Disabled employee retention

Disabled people are nearly twice as likely to leave their jobs as non-disabled people.

9% of disabled people fall out of work compared to 5% of non-disabled people.

Why disabled people fall out of work

Our research found 4 themes that contribute to why disabled people find it harder to stay in work.

  • Negative attitudes and discrimination.
  • Challenges getting reasonable adjustments and the Access to Work scheme.
  • Inflexible working patterns.
  • Sick pay and return to work process issues.

Negative attitudes and discrimination at work

Disabled people experience discrimination and negative attitudes on a regular basis.

Disability discrimination is real. It happens all the time. It makes people with disabilities lives harder getting and holding a job.

54% of employers we surveyed said they had concerns over a disabled employee’s ability to do the job. This affects their decision to offer a disabled person the job.

28% of disabled people who had fallen out of work said they had experienced discrimination. Either from a line manager or colleague.

90% of disabled people who had experienced discrimination at work said it led or contributed to them leaving.

They also told us negative attitudes and behaviours harm their confidence and self-worth.

Source: Scope attitudes research.

There are other impacts for disabled people and employers.

  • Disabled people’s reluctance to tell employers about their impairment or condition.
  • Difficulty for employers to support their disabled employee

Recommendations: attitudes and discrimination


The government should increase funding for the Equality, Advisory and Support Service. This will help them to provide advice for disabled people with discrimination cases.

As well as increase funding given to the Equality and Human Rights Commission. This will help them with enforcing and protecting disabled workers rights.

Cabinet Office Disability Unit

The disability unit must focus on improving attitudes towards disability at work. This should form a major part of its perception of disability campaign.

Source: New disability action plan (GOV.UK).

Department of Work and Pensions (DWP)

The DWP should create more detailed advice for employers on:

  • dealing with negative attitudes at work
  • supporting managers to have effective conversations with disabled employees
  • making openness about disability at work a more comfortable experience for disabled employees

And strengthen commitments for members of the Disability Confident scheme. Specifically:

  • employers at level 2 and 3 should meet minimum thresholds for the proportion of disabled people in their workforce.
  • remove their accreditation if they do not move from level 1 to 2 within 3 years.

Advisory, Conciliation and Arbitration Service (ACAS)

ACAS should:

  • publish the outcomes of disability discrimination complaints that have gone through early conciliation.
  • talk to an employer if they lose a disability discrimination case at tribunal. This would be to discuss how to become more disability inclusive


Employers should:

  • set up a reverse mentoring scheme for senior and mid-level members of staff. Allowing more junior disabled employees to mentor them
  • explain to all colleagues why they collect disability data. And how it helps the organisation become a more inclusive employer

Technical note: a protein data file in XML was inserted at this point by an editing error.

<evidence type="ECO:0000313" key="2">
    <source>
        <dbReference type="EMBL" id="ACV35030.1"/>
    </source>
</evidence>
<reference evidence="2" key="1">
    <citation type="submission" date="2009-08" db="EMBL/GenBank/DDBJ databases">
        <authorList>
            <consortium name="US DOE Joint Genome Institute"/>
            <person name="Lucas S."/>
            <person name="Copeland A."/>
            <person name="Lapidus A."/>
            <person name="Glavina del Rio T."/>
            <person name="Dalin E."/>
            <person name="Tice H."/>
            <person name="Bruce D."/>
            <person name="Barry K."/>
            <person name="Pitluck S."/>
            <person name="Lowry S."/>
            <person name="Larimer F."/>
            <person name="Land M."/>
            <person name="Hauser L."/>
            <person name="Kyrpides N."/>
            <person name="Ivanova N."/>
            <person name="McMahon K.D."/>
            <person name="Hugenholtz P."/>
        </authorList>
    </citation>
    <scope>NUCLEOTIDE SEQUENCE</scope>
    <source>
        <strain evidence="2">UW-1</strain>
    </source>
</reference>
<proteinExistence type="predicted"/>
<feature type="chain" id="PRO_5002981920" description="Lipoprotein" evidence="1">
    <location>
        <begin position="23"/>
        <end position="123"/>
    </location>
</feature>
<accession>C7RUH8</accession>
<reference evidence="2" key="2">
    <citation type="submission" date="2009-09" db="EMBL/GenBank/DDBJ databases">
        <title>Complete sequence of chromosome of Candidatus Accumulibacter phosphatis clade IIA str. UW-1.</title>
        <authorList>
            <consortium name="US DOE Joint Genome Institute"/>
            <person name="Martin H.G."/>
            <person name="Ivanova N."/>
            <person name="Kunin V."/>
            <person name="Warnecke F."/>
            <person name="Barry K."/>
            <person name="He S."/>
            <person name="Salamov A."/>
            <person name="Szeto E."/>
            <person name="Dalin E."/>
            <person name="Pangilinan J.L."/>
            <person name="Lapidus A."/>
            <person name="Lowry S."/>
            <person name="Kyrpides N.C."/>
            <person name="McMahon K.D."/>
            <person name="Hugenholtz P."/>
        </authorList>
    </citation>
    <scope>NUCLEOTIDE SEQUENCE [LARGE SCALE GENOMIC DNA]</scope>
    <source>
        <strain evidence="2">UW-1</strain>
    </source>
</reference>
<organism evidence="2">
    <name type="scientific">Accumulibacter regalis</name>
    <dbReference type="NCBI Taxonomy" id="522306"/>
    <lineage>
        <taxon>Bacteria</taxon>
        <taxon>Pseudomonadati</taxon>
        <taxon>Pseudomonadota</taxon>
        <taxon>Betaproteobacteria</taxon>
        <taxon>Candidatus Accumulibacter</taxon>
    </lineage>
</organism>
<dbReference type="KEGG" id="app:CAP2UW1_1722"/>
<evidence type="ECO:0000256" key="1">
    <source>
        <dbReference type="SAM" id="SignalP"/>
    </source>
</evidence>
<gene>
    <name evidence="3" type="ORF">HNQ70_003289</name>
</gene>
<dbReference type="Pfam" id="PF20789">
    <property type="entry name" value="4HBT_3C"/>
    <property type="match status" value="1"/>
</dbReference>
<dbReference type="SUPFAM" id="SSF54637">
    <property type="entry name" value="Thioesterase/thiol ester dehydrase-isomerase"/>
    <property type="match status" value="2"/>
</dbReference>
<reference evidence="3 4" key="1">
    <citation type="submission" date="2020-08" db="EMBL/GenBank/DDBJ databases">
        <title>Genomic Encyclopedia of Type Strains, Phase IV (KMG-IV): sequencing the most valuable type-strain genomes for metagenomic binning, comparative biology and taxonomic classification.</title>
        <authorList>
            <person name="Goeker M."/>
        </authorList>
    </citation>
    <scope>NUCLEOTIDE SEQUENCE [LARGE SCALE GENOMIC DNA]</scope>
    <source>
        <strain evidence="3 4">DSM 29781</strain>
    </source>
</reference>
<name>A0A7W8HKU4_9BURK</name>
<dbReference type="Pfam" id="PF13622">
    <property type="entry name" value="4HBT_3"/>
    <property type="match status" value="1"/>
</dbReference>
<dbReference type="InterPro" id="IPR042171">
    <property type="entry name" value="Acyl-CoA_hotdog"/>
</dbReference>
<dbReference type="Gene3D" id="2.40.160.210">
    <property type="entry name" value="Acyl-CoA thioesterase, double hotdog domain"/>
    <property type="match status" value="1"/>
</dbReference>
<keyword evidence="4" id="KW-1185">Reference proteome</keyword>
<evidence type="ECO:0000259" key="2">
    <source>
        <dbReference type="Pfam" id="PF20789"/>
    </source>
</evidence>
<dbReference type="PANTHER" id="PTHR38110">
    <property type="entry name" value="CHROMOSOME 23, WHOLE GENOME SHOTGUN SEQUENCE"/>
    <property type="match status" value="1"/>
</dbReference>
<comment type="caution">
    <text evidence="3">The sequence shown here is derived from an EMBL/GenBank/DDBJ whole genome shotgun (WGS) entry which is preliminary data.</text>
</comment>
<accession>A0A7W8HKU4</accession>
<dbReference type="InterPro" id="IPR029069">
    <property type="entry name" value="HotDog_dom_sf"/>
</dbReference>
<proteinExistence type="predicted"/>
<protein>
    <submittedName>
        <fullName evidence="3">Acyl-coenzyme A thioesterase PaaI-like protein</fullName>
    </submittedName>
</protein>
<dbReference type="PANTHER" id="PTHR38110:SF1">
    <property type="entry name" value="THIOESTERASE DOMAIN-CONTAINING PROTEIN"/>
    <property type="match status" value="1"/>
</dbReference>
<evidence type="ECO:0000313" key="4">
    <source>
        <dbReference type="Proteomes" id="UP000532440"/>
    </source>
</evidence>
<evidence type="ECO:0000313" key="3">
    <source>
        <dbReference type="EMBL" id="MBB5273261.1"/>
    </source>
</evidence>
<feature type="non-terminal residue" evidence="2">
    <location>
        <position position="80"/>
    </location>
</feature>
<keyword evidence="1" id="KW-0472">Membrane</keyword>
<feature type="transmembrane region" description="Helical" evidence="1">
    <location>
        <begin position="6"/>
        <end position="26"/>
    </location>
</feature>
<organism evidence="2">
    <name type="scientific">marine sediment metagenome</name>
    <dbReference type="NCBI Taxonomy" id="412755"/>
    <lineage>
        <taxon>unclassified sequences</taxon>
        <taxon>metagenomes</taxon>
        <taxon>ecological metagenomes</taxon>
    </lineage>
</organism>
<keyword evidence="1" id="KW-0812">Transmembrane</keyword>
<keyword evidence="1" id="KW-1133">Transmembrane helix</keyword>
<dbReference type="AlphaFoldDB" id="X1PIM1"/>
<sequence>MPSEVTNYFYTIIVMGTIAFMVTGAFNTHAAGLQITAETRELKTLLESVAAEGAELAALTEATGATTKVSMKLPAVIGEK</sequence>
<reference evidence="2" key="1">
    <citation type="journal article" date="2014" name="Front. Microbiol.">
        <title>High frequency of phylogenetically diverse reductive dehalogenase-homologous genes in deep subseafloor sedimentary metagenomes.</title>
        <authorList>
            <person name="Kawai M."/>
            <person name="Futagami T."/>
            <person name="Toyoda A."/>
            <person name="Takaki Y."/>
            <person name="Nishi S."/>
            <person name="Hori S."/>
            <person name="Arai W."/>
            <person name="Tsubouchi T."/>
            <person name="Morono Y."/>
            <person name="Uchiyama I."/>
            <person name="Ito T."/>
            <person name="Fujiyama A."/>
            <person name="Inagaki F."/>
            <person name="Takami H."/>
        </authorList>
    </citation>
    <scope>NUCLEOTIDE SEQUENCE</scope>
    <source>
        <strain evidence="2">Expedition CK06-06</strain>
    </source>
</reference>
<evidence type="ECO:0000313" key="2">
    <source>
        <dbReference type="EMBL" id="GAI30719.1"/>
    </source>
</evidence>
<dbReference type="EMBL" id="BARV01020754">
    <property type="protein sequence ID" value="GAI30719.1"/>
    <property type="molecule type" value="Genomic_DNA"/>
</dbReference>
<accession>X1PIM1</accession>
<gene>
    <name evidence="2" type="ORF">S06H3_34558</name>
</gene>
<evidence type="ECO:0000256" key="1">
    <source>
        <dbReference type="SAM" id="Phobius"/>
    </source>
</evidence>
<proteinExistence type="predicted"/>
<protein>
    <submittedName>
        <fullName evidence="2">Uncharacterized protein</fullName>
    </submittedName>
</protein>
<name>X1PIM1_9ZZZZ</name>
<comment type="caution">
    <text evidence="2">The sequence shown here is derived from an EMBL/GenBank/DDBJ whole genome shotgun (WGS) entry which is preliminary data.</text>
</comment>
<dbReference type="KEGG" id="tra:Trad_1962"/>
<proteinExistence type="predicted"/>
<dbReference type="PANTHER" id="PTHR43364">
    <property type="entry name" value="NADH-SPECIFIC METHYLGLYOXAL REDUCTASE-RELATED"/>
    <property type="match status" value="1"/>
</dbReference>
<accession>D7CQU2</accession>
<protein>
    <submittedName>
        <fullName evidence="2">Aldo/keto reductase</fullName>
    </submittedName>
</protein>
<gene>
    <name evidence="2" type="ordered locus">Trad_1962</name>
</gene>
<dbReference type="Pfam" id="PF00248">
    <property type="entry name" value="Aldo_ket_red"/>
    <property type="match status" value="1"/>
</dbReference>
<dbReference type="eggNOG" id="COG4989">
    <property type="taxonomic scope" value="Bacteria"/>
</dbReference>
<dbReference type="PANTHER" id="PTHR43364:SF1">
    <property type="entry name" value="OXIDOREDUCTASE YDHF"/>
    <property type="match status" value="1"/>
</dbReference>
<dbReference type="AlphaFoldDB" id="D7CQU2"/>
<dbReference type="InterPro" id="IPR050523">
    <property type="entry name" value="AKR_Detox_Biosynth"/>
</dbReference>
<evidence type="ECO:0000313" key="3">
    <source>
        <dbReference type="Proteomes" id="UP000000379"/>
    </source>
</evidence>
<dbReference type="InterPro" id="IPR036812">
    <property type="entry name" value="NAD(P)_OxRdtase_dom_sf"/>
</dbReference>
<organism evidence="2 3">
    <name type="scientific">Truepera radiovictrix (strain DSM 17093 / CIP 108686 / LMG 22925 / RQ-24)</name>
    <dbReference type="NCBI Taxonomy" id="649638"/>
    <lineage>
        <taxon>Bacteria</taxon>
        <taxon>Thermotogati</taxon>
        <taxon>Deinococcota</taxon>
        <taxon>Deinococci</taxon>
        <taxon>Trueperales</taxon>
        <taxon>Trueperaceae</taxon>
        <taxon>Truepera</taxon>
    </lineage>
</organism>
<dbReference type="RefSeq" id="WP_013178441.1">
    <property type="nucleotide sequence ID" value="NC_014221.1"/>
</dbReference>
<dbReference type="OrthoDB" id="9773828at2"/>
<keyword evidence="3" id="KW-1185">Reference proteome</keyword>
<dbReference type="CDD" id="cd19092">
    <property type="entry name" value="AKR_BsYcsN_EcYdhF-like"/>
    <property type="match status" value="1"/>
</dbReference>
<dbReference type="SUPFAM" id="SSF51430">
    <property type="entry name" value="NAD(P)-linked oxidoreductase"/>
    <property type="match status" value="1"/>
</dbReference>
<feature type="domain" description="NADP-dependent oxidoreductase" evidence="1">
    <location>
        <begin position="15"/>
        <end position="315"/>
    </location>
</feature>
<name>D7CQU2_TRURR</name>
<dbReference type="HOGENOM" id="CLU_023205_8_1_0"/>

• sign up to Scope's Workplace Disability Inclusion Programme, and
  • sign up to the Government’s Disability Confident Schemes.

Lack of reasonable adjustments

Reasonable adjustments can make a significant difference to disabled people at work. But many find it hard to get the support they need.

My arthritis was the main reason I left my job there should have been more support for me.

48% of disabled people who fell out of work said they had problems with reasonable adjustments.

50% said they did not have all the adjustments they needed for work.

Some of the challenges faced by disabled people include:

  • delays to receiving adjustments. Some disabled people had to wait up to 4 months. Our Lives, Our Journey research study.
  • employers ignoring the importance of adjustments. 65% agreed cost was a potential barrier.
  • rejection of an adjustment request

Access to Work

The government’s Access to Work scheme is a grant to pay for adjustments. But there are problems with the scheme stopping it having a positive effect.

  • Poor awareness.
  • Delays in having an assessment, receiving equipment or both.
  • There was a 327% increase in delays in the last year (March 2021 to March 2022).
  • A cost cap on adjustments.
  • Employers disagreeing with Access to Work recommendations.
  • Lack of assistance with recruiting support workers.

Recommendations: improving Access to Work

Department of Work and Pensions (DWP)

The DWP should reform the Access to Work scheme by:

  • Allocating funding for the promotion of the scheme. They should base this on the avenues found in its recent review
  • Setting clear and achievable standards of service for Access to Work
  • Publishing the number of advisers, they employ to process Access to Work applications
  • Reviewing the training provided to Access to Work assessors and advisers
  • Make Access to Work scheme customers aware of the new Health Adjustments Passport
  • The recently announced trials for a new Access to Work enhanced package. This should include customers whose support costs exceed the current cap on costs. 
  • Publishing detailed guidance for disabled people on recruiting support workers


Employers should adopt the following ideas when designing their adjustment policies: